Palm Beach Post
Profits are up more than 50 percent at Florida’s largest private property insurer, but a business practice characterized as “abusive and inappropriate” by a state advocate is infuriating homeowners like Michael and Barbara Wyman.
The Wymans said Universal Property and Casualty Insurance Co. of Fort Lauderdale seemed happy to take their premiums since 2011. But when they experienced more than $10,000 in water damage at their Delray Beach home, the couple said, they were stunned that Universal voided their policy instead of paying the claim.
The justification: An old tax lien of less than $600 satisfied years before in New York. The Wymans said they paid off that lien shortly after becoming aware of it in early 2009 and forgot about it. But as they wondered what possible bearing that could have on their Florida claim, they said the company insisted because they hadn’t disclosed it in their insurance application, the policy was no good and their claim would not be paid.
“I just think this company, they’re horrible,” Michael Wyman said. “I don’t know what their mission statement is, but it isn’t helping their customers.”
In a statement, Universal declined to discuss individual customer cases but cited a “a long track record of providing competitively priced coverage” and prompt payment of claims.
“We believe our underwriting process not only complies with the Insurance Code but also is a fair and reasonable process that enables us to make needed coverage available to many Floridians,” the statement said.
Universal, the state’s largest home insurer after state-run Citizens with more than 550,000 customers, saw parent firm Universal Insurance Holdings Inc. report net income rocketed up 50 percent to more than $30 million in 2012. The company has more policyholders in Palm Beach than any other county, 66,373, followed closely by Broward, according to records through Dec. 31.
President and CEO Sean Downes said earnings results “reflect the successful execution of our business plan leading to better underwriting margins compared to a year ago.”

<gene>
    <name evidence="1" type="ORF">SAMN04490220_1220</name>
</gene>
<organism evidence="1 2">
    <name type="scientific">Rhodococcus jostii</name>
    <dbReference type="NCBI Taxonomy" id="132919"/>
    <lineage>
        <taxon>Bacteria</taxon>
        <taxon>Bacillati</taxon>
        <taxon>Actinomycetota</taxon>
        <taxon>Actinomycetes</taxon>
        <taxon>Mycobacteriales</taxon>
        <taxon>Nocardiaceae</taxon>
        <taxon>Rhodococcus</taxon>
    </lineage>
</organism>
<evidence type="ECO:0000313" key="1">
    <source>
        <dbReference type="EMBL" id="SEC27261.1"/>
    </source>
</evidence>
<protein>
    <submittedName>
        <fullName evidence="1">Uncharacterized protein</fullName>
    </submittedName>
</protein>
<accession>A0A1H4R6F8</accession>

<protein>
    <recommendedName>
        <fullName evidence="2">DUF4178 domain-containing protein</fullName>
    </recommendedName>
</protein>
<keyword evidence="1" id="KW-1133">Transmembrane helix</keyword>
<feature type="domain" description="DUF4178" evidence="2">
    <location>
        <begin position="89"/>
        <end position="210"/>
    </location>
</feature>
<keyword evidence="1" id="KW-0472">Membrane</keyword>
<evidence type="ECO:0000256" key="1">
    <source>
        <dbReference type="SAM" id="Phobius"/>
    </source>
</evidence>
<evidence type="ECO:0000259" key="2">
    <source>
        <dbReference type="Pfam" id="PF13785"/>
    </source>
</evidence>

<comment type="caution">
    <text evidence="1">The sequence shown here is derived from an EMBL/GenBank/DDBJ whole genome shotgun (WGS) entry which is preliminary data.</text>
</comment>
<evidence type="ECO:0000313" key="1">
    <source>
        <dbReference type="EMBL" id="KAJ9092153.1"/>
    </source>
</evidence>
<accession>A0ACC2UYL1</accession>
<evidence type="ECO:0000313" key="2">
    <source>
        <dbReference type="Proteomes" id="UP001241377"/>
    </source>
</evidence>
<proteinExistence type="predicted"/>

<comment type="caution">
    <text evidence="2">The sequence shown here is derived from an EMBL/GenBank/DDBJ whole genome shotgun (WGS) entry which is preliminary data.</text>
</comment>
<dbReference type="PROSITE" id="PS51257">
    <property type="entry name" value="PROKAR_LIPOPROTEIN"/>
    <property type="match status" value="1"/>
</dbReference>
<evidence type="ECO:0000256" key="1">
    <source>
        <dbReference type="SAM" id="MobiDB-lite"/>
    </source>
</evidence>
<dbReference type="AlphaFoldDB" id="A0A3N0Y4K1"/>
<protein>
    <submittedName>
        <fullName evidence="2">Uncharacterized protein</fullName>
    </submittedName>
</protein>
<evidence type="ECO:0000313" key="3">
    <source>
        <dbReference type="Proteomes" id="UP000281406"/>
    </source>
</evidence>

A contract for Downes is set to pay him $2 million a year plus bonuses, according to published reports — 3 percent of the company’s net income up to $5 million, 4 percent of net income after that, and 1.5 million shares of stock recently valued at $4.59 a share.
Complaints about denied claims, price increases and dropped policies by Florida’s private insurers are getting comparatively little attention in Tallahassee, where state legislators have largely focused instead on raising rates and reducing coverage at state-run Citizens to drive more customers to private carriers.
But the state’s Office of Insurance Regulation has been aware of Universal’s handling of such cases for months.
Florida’s insurance consumer advocate Robin Westcott called for a formal investigation by regulators in late October into what she described as an “unfair trade practice.”
It’s one thing to check out a customer’s credit history and choose not to take premiums at sign-up, Westcott said. It’s another to collect premiums for years and bring up a tax lien or bankruptcy when a customer files a substantial claim, she said.
“I have met with representatives from this company and expressed my deep concern about this business practice,” Westcott told The Palm Beach Post. “An insurer is entitled to use credit information to underwrite a risk, but using this as a basis to deny a claim and void coverage is unfair and has had disastrous consequences for families relying on this coverage.”
Ask Miles Weiss of Parkland about that. He said Universal rescinded his policy for a similar lien issue after he filed a claim, triggering his mortgage servicer to bill him for extremely expensive “force placed” coverage that cost about $11,000 a year. He said he was far worse off than if Universal had simply refused coverage when he applied.